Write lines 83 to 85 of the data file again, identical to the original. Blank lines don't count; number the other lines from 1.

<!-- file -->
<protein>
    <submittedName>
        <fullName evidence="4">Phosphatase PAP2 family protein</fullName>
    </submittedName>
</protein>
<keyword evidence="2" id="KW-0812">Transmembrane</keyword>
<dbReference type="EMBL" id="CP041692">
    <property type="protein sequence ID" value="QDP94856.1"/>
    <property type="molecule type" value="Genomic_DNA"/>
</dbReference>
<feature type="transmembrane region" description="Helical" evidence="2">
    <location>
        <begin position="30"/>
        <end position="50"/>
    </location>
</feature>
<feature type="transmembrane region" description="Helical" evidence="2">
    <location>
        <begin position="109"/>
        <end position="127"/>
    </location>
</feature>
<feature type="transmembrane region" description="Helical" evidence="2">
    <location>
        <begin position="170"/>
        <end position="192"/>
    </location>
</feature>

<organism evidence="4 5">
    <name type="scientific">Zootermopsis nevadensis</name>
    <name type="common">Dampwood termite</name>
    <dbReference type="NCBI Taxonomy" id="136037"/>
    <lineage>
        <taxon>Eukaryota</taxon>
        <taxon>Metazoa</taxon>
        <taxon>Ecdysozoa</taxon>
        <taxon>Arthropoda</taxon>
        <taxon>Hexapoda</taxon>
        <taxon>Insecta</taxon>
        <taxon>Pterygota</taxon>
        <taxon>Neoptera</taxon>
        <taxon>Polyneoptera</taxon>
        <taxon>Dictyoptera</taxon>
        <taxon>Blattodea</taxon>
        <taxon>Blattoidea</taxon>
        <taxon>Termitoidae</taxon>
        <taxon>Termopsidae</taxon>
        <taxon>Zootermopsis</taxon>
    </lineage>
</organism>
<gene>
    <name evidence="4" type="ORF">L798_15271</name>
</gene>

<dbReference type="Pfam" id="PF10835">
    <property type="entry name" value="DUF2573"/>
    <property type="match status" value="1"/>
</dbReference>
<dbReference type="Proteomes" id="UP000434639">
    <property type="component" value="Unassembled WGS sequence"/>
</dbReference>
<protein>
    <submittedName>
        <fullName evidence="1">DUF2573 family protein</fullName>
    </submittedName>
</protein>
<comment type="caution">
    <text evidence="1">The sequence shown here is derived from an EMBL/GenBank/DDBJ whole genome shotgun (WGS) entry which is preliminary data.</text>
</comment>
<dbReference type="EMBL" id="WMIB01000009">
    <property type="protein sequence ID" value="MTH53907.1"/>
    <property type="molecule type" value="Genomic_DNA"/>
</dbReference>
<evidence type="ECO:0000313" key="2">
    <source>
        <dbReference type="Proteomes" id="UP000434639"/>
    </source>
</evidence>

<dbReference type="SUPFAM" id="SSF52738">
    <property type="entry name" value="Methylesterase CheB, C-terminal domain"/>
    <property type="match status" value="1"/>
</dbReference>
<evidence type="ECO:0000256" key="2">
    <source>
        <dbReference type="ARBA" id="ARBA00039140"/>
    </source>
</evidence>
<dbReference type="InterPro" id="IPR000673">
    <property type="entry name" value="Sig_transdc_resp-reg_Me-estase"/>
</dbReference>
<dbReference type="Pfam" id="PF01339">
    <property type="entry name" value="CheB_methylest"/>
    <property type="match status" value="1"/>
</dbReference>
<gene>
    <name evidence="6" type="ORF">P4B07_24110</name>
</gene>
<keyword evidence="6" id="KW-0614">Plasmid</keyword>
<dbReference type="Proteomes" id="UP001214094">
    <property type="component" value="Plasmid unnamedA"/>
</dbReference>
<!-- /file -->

    <source>
        <dbReference type="ARBA" id="ARBA00039140"/>
    </source>